California seeking to ban lead in ammunition

California is dredging up old studies to justify banning lead bullets.  Just to get people up to speed on this issue, here is an EPA report from 1999.  An Associated Press story noted:
A 2008 study by the Centers for Disease Control and the North Dakota Department of Public Health concluded with a recommendation that lead is so prevalent in meat harvested through hunting that pregnant women and children should never eat it.  Gun supporters say that those studies have never conclusively linked consumption with illness in humans. . . .
But if you look at the North Dakota study, you will find this:
The lead levels among study participants ranged from none detectable to 9.82 micrograms perdeciliter. . . 
No attempt was made to account for other sources of lead poisoning and obviously there are multiple sources of lead in the environment (the mean level of lead in the blood in the US is 3 micrograms, not zero).  In addition, the highest level of lead in the blood for one of the 738 people sampled in the North Dakota study was less that what the government defines as elevated even for children.
Lead is a highly toxic metal that was used for many years in products found in and around our homes.  An elevated blood lead level in a child is defined as 10 or more micrograms of lead in a deciliter (μg/dL) of blood. . . . Children are more vulnerable to lead than adults.  While all children are at risk from lead, children living in older housing and in poverty are at the greatest risk.  Children who eat paint chips or breathe dust from flaking or peeling lead-based paint are the most likely to develop a problem.  Children may also develop high blood lead levels by drinking water contaminated with lead that may be in the plumbing system or by being exposed to contaminated soil or other lead hazards. . . . .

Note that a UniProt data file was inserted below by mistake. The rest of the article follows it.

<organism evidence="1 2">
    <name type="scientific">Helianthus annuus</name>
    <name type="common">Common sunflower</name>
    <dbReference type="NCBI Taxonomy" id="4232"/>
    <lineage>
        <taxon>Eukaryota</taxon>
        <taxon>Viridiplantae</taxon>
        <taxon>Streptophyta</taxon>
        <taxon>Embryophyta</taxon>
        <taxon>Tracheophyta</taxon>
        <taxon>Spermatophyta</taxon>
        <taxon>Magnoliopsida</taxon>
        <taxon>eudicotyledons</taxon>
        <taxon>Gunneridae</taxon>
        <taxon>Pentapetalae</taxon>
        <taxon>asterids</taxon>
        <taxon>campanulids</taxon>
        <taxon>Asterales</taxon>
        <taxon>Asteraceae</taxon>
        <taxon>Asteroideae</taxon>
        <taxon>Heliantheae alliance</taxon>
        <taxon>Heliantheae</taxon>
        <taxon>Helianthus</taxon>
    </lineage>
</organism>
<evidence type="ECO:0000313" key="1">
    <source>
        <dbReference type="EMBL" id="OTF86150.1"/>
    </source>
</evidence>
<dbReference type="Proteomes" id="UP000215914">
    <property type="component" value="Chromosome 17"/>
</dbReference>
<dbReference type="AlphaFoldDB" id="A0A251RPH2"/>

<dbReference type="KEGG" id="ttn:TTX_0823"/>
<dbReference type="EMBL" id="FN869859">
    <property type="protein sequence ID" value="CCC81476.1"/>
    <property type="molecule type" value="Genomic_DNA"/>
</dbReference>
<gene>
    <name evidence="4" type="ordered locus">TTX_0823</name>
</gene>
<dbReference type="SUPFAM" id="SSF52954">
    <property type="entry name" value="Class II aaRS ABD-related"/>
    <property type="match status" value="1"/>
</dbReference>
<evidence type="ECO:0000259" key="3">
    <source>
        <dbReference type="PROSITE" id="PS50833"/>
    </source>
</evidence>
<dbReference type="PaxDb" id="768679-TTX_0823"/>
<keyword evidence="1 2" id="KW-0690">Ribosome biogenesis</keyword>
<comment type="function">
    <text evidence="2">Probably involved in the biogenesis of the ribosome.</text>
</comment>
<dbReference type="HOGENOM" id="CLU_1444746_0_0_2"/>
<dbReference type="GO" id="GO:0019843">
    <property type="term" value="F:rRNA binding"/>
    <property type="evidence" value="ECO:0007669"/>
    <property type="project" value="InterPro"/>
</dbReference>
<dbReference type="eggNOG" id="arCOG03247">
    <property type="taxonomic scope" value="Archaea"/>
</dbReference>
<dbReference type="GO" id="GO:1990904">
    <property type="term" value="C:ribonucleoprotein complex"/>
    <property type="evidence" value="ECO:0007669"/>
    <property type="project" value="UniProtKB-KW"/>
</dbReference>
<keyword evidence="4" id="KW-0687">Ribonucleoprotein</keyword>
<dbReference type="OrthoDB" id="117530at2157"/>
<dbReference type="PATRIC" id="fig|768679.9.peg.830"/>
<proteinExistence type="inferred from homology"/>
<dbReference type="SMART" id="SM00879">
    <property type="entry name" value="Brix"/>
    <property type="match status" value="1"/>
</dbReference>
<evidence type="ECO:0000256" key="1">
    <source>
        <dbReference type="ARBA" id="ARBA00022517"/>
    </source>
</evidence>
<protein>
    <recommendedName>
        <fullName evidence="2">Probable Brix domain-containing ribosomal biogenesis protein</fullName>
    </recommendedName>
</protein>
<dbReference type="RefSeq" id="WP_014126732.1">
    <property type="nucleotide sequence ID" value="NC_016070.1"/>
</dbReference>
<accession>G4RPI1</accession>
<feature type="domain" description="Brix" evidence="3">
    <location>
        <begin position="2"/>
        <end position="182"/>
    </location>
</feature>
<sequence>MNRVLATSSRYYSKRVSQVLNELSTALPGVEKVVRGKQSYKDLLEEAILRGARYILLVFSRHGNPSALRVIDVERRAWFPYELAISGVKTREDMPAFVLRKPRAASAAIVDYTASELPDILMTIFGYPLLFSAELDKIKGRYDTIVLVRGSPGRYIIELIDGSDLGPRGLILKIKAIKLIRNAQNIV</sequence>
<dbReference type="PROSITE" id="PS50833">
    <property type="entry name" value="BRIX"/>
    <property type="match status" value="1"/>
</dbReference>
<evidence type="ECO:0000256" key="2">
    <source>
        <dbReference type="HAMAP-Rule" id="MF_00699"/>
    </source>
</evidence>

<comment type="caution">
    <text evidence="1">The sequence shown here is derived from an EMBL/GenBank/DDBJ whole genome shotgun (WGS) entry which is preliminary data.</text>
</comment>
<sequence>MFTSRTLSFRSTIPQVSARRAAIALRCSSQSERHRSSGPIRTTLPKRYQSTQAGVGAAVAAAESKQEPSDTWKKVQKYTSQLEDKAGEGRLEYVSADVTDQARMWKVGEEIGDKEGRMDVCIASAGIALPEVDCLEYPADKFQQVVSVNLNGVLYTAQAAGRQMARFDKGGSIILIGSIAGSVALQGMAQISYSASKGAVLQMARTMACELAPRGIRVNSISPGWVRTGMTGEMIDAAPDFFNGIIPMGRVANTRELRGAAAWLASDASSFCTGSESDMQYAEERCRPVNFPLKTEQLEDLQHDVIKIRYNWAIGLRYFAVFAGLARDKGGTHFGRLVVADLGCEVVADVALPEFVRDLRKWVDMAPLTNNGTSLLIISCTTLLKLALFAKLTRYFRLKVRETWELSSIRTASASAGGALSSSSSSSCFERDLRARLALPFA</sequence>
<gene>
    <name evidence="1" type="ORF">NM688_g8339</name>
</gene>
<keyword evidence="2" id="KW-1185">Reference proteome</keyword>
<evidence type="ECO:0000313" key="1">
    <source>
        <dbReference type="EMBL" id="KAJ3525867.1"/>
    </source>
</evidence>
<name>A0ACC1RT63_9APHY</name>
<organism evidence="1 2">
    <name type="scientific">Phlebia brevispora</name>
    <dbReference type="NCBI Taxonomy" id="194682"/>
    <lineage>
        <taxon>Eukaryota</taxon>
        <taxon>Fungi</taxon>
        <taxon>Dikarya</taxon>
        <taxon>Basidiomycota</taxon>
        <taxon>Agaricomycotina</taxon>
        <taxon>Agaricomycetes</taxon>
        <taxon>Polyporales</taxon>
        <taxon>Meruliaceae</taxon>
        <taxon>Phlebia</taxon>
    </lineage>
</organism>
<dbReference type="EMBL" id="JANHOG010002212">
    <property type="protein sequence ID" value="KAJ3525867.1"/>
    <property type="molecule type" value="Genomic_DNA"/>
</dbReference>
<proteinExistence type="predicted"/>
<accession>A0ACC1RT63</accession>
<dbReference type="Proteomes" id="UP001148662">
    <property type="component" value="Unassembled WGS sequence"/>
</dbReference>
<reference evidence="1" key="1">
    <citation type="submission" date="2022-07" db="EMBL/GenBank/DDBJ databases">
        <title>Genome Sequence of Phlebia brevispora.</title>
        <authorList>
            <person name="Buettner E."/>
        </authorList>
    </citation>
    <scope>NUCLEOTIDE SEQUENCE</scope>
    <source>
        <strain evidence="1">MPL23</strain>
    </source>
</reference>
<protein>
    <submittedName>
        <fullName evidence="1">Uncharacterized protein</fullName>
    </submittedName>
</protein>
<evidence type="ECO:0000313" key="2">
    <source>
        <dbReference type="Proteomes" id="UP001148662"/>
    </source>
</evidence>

From the New York Health Department these are the numbers for adults.
It is hard to look at these numbers from the North Dakota study and view even the highest level of lead found as a danger, and there is no reason to believe that outlier is a result of hunting.  It seems likely that in the US as a whole more than 1 out of every 738 people have lead levels equal to or above the highest person in this sample.  Take Detroit.  In 2012, apparently 2,900 children under age 18 had lead poisoning.  With about 186,500 children under age 18, that implies a poisoning rate of 1.6% (down 70% from what it was just in 2004).  Given that the North Dakota data doesn't have anyone reaching the lead poisoning rates found in Detroit and that only 0.136% even reach 9.82 micrograms, Detroit has much more to be concerned about.  (Note that I am making the assumption here that the Scientific American article on poisoning means those under age 18 when it mentions "kids."  If in fact that refers to younger ages, the poisoning rate would be substantially higher.)

A similar Minnesota study that was done at the same time found: "As a result, the Minnesota DNR conducted the first-of-its-kind lead fragmentation study to simulate how different types of bullets commonly used for deer hunting might fragment."

See more on the general issue here.

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